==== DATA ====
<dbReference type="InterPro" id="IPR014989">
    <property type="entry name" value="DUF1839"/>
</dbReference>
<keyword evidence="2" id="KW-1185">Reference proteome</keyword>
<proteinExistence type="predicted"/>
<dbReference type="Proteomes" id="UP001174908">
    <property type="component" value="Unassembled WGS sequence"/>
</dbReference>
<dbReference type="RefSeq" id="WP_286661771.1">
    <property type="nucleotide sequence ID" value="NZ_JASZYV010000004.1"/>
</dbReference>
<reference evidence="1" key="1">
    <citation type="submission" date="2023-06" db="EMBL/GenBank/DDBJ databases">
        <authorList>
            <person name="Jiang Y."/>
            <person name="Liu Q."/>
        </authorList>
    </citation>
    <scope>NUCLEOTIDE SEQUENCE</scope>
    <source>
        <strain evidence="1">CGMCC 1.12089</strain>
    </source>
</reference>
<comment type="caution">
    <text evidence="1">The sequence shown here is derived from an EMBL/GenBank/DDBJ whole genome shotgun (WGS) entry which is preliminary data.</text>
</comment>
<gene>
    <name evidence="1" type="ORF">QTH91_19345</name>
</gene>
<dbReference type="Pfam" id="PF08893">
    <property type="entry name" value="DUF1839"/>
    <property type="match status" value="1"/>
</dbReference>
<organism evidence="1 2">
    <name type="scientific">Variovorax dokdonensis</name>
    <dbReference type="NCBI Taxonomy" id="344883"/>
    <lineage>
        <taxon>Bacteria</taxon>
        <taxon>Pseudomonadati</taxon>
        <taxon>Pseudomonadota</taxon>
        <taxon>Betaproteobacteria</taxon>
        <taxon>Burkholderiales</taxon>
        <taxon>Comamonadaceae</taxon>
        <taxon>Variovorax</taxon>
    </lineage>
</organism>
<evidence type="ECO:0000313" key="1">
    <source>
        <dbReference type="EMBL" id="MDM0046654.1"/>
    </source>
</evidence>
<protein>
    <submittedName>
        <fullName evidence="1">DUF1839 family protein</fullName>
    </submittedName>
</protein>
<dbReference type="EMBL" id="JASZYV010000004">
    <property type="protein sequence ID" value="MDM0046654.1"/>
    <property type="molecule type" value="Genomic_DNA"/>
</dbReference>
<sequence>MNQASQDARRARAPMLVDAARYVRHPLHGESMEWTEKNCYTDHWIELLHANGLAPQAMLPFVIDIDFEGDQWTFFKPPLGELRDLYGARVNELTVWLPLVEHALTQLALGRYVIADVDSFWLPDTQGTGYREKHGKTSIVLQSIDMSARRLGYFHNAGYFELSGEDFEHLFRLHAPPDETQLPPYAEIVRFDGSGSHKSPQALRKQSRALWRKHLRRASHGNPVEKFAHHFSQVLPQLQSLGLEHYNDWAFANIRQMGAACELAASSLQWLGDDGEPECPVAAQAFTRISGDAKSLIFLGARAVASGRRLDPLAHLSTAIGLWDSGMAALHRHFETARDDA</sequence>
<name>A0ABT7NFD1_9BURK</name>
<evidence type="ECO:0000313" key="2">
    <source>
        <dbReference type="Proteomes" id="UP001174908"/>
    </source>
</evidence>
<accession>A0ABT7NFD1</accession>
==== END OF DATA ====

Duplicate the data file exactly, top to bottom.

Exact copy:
<dbReference type="InterPro" id="IPR014989">
    <property type="entry name" value="DUF1839"/>
</dbReference>
<keyword evidence="2" id="KW-1185">Reference proteome</keyword>
<proteinExistence type="predicted"/>
<dbReference type="Proteomes" id="UP001174908">
    <property type="component" value="Unassembled WGS sequence"/>
</dbReference>
<dbReference type="RefSeq" id="WP_286661771.1">
    <property type="nucleotide sequence ID" value="NZ_JASZYV010000004.1"/>
</dbReference>
<reference evidence="1" key="1">
    <citation type="submission" date="2023-06" db="EMBL/GenBank/DDBJ databases">
        <authorList>
            <person name="Jiang Y."/>
            <person name="Liu Q."/>
        </authorList>
    </citation>
    <scope>NUCLEOTIDE SEQUENCE</scope>
    <source>
        <strain evidence="1">CGMCC 1.12089</strain>
    </source>
</reference>
<comment type="caution">
    <text evidence="1">The sequence shown here is derived from an EMBL/GenBank/DDBJ whole genome shotgun (WGS) entry which is preliminary data.</text>
</comment>
<gene>
    <name evidence="1" type="ORF">QTH91_19345</name>
</gene>
<dbReference type="Pfam" id="PF08893">
    <property type="entry name" value="DUF1839"/>
    <property type="match status" value="1"/>
</dbReference>
<organism evidence="1 2">
    <name type="scientific">Variovorax dokdonensis</name>
    <dbReference type="NCBI Taxonomy" id="344883"/>
    <lineage>
        <taxon>Bacteria</taxon>
        <taxon>Pseudomonadati</taxon>
        <taxon>Pseudomonadota</taxon>
        <taxon>Betaproteobacteria</taxon>
        <taxon>Burkholderiales</taxon>
        <taxon>Comamonadaceae</taxon>
        <taxon>Variovorax</taxon>
    </lineage>
</organism>
<evidence type="ECO:0000313" key="1">
    <source>
        <dbReference type="EMBL" id="MDM0046654.1"/>
    </source>
</evidence>
<protein>
    <submittedName>
        <fullName evidence="1">DUF1839 family protein</fullName>
    </submittedName>
</protein>
<dbReference type="EMBL" id="JASZYV010000004">
    <property type="protein sequence ID" value="MDM0046654.1"/>
    <property type="molecule type" value="Genomic_DNA"/>
</dbReference>
<sequence>MNQASQDARRARAPMLVDAARYVRHPLHGESMEWTEKNCYTDHWIELLHANGLAPQAMLPFVIDIDFEGDQWTFFKPPLGELRDLYGARVNELTVWLPLVEHALTQLALGRYVIADVDSFWLPDTQGTGYREKHGKTSIVLQSIDMSARRLGYFHNAGYFELSGEDFEHLFRLHAPPDETQLPPYAEIVRFDGSGSHKSPQALRKQSRALWRKHLRRASHGNPVEKFAHHFSQVLPQLQSLGLEHYNDWAFANIRQMGAACELAASSLQWLGDDGEPECPVAAQAFTRISGDAKSLIFLGARAVASGRRLDPLAHLSTAIGLWDSGMAALHRHFETARDDA</sequence>
<name>A0ABT7NFD1_9BURK</name>
<evidence type="ECO:0000313" key="2">
    <source>
        <dbReference type="Proteomes" id="UP001174908"/>
    </source>
</evidence>
<accession>A0ABT7NFD1</accession>